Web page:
The UPSers trucking sector in Latin America is undergoing significant transformations, with the adoption of environmental and safety regulations across different countries. In this article, we delve into the perspectives of three experts from leading companies in the region: Eduardo Herrera, Vice President of Mack Export Trucks; Kenworth Mexicana; and Octavio Gonzalez Rivera, Director of Marketing & Global Export Strategy at International. Let’s explore their insights and testimonies.
Challenges Faced by the Trucking Sector
According to experts, the trucking industry in Latin America has faced challenging times over the past two years. Economic and political factors have led to a decline in truck demand. Raw materials serve as the primary driver of economic growth for numerous countries in the region, which has been affected by the decrease in demand for commodities like oil and copper.
Herrera highlights that Mack’s markets in Venezuela, Colombia, Ecuador, and Chile have been particularly affected. Currency fluctuations, exacerbated by a stronger dollar, have negatively impacted the cost of trucks, especially in sectors lacking natural defenses against such volatility. Consequently, reduced revenues have had adverse effects on infrastructure projects.
Current State of the Trucking Industry
Many Latin American countries have recently faced economic decline. Mexico stands out as a country with diversified economic activities, making it less dependent on raw material price fluctuations. Central America has also shown increased activity despite a relatively depressed economy. Peru emerges as the most stable market for Mack in South America, with increased market penetration leading to profitability in the country.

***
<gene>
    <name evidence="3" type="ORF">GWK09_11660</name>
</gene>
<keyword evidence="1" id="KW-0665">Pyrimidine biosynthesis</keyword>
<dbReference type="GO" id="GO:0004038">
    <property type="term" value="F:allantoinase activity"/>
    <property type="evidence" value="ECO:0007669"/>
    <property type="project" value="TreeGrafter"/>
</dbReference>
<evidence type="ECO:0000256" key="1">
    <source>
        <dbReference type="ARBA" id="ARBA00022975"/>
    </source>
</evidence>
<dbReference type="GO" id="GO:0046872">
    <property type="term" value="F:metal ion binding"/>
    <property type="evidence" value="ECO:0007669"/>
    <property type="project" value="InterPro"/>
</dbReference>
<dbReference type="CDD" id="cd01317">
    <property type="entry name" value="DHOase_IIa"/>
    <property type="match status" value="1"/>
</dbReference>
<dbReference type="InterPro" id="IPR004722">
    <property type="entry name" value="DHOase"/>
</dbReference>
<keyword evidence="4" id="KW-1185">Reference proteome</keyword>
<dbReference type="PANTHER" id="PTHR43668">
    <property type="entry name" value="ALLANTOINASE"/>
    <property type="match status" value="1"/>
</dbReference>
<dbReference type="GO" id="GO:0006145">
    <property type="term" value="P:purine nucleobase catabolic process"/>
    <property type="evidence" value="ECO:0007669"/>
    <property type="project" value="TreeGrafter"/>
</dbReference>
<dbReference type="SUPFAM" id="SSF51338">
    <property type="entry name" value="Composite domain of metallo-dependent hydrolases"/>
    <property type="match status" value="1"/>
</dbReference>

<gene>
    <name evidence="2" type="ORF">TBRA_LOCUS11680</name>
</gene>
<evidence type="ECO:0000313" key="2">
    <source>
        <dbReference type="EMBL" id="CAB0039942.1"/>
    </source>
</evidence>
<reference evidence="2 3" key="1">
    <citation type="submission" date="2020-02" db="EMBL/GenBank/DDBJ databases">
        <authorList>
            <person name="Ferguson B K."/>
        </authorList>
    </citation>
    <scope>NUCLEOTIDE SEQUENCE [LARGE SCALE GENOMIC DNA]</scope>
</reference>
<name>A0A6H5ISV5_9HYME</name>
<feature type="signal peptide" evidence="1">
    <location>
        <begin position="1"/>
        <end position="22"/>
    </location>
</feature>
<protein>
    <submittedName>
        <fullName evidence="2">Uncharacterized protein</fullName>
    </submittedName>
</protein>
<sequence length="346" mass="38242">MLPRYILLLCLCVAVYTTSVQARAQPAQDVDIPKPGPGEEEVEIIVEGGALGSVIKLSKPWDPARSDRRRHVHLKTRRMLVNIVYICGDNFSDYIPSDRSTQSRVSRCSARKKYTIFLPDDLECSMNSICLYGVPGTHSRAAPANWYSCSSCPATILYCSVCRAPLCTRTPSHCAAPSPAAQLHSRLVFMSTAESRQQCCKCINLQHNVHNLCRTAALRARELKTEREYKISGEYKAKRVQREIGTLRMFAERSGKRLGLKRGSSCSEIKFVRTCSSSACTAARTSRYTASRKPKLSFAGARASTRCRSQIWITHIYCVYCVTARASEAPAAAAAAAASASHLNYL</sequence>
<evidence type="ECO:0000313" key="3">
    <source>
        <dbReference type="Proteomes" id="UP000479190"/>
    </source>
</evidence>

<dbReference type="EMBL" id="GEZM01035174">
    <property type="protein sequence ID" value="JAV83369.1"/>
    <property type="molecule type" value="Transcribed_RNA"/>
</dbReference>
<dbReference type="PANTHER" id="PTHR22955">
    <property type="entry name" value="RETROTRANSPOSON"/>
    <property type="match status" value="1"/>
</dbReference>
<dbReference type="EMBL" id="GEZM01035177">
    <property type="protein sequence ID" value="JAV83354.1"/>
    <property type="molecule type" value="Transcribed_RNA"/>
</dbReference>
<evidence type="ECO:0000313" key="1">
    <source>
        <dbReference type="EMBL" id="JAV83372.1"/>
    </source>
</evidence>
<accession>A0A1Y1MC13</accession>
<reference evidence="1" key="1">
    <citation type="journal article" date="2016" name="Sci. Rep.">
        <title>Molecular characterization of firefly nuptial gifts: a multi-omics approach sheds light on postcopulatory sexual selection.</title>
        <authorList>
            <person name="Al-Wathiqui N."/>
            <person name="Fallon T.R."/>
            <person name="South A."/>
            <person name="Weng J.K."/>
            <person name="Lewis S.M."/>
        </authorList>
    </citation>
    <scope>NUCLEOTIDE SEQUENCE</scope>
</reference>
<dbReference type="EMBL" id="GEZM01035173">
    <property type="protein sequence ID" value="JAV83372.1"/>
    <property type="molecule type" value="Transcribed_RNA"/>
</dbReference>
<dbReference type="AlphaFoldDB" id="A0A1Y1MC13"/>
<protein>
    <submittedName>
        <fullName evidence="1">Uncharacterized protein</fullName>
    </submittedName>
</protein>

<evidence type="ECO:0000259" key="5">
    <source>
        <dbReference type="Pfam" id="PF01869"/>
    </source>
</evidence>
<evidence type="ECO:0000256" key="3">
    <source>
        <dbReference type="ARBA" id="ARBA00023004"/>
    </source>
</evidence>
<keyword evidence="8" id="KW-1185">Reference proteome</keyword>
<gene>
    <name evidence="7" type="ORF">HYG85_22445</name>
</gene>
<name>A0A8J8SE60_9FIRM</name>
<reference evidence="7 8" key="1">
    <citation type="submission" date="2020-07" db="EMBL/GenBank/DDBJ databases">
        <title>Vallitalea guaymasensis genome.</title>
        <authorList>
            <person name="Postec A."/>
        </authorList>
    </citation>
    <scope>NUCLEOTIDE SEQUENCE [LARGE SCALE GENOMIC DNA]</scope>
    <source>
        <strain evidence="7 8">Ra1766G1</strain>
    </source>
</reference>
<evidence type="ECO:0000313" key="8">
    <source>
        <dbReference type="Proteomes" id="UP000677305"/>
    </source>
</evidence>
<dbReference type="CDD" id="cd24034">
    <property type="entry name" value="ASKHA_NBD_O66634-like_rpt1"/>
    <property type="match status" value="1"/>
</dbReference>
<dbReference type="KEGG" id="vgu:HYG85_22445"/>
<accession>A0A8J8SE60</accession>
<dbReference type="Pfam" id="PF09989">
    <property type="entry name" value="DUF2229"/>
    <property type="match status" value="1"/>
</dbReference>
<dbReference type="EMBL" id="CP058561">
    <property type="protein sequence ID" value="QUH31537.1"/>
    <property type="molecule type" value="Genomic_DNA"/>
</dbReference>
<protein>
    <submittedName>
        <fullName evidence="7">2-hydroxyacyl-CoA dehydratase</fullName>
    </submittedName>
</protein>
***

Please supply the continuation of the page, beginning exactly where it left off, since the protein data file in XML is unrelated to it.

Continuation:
Gonzalez notes that the recession cycle in the trucking industry started in 2013 and hit its lowest level in 2016. The sales of trucks weighing over 11 tons in Latin America (excluding Brazil, Mexico, Argentina, and Paraguay) plummeted to nearly 22,000 units in 2009. Still, they quickly recovered to reach 48,000 units in 2012. However, a downward trend has been observed since 2016 ended with an estimated 18,000 units sold. Central America and Peru have shown better performance, while Ecuador, Colombia, and Venezuela markets have experienced significant declines.
Factors Affecting the Industry
Gonzalez attributes the industry’s challenges to a “perfect storm” created by global circumstances, including the economic slowdown in China, downturns in Brazil and Argentina, and low oil and raw material prices. However, he remains optimistic, stating that the truck market revival is expected to commence in 2017. The region’s infrastructure projects, supported by trade agreements and stabilizing economies, will require fleet renewal, driving the market recovery.
UPSers Impact on Infrastructure and Investments
Kenworth’s Mexican division highlights how investors have become more cautious, waiting for better times and investing less in private developments due to fluctuating exchange rates, which have inflated equipment prices. Government infrastructure investments have also been affected, hindering the equipment renewal process. Nevertheless, Kenworth finds opportunities in the Colombian market, where infrastructure development is projected to be the main engine of economic growth in the coming years.